As if employers weren’t already scratching their heads trying to decipher 2008’s amendments to the Americans with Disabilities Act Amendments Act of 1990, the Equal Employment Opportunity Commission’s proposed new regulations will soon become final, creating an entirely new ADA landscape for employers.
The most striking change, first initiated by the ADA Amendments Act and soon to crystallize under the EEOC’s new regulations, will directly impact the focus of future ADA litigation.
Before, most ADA cases focused on whether an individual’s impairment was an actual disability under the ADA. But because the new act – and now the upcoming regulations – emphasize a much broader interpretation of those disabilities, future cases will shift their focus to the employer’s compliance with the act. Under the harsher glare of this closer scrutiny, employers should be wary of other anticipated impacts of the coming EEOC regulations.Evidentiary standards and mitigation
The new regulations substantially lower the evidentiary standard for “regarded as” claims under the ADA. Previously, successful ADA plaintiffs alleging they were improperly regarded as being disabled under the act had to show the employer regarded them as either unable to perform or severely restricted in performing a major life activity because of a mistaken belief about impairment. Under the new regulations, such a plaintiff would only need to show the employer believed he could not perform the job at issue.
For example, an employer may refuse to hire an individual with a facial tic, believing that the person has Tourette’s syndrome. Within the new ADA landscape, such a decision could leave the employer exposed. If a person has a mere nervous tic without knowing its cause, and the employer takes an adverse employment action on the basis of the tic alone – such as refusing to hire – the individual may find the new landscape more favorable to ultimately succeeding in alleging “regarded as” disability discrimination.
The changes, however, are not completely tilted against the employer in “regarded as” cases. Before, an employer might be ordered to accommodate a successful plaintiff’s “regarded as” disability. The new regulations provide no accommodation requirement for successful “regarded as” plaintiffs.
Previously, if an employee had an impairment that could be mitigated – a diabetic who took insulin or someone with poor eyesight who wore glasses, for example – that person was not impaired as defined by the ADA following a series of Supreme Court decisions.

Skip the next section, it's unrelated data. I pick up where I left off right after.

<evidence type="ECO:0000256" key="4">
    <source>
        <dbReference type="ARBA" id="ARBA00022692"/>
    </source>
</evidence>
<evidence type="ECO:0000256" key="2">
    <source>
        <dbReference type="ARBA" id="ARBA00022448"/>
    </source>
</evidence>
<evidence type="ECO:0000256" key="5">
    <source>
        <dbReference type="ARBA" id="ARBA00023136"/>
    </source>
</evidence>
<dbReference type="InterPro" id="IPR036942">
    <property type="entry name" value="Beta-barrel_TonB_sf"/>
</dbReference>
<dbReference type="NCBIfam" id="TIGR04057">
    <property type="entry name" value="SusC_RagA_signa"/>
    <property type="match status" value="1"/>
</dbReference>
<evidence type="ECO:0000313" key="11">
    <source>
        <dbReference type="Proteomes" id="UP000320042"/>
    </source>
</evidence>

The new EEOC regulations clarify the ADA Amendments Act that physical conditions can be impairments requiring reasonable accommodation even if the person uses mitigating measures.Working as a major life activity
Before the ADA amendments, federal appeals courts were split as to whether working was a major life activity in the analysis of whether a condition rose to the level of a disability. Now, the EEOC’s new regulations make crystal clear the ADA Amendments Act’s tenet that working proposed regulations focus on a person’s current job or potential job to determine if the individual is substantially limited in the major life activity of working. No longer will the analysis focus merely on whether the individual is unable to perform a broad class of jobs because of an impairment.
Medical conditions often impair people from performing their actual jobs, but they may not preclude them from a broader class of jobs. The practical impact for employers is that individuals may now be able to more easily claim the employer has a greater obligation to reasonably accommodate those conditions.
The new regulations also expand the concept of major life activities beyond the ADA amendments. Under these proposed regulations, the EEOC would consider activities such as reaching, sitting or interacting with others to be major life activities. Get ready
Proactive employers should begin reviewing their job descriptions and accommodations procedures. They should begin training – and continue to train – their supervisors in how the ADA Amendments Act and EEOC regulations impact the workplace. As before, employers should document employment actions and accommodations requests, as well as responses to those requests. Not only does good documentation aid an employer in making future decisions, it also plays a critical role in any employment-related litigation, should the need arise.
Moreover, employers should be prepared to respond to increased requests for accommodations and claims of disability discrimination. The landscape is changing; employers should be prepared to comply or risk exposure.Jay M. Dade is of counsel with Polsinelli Shughart PC in Springfield. He may be reached at email@example.com.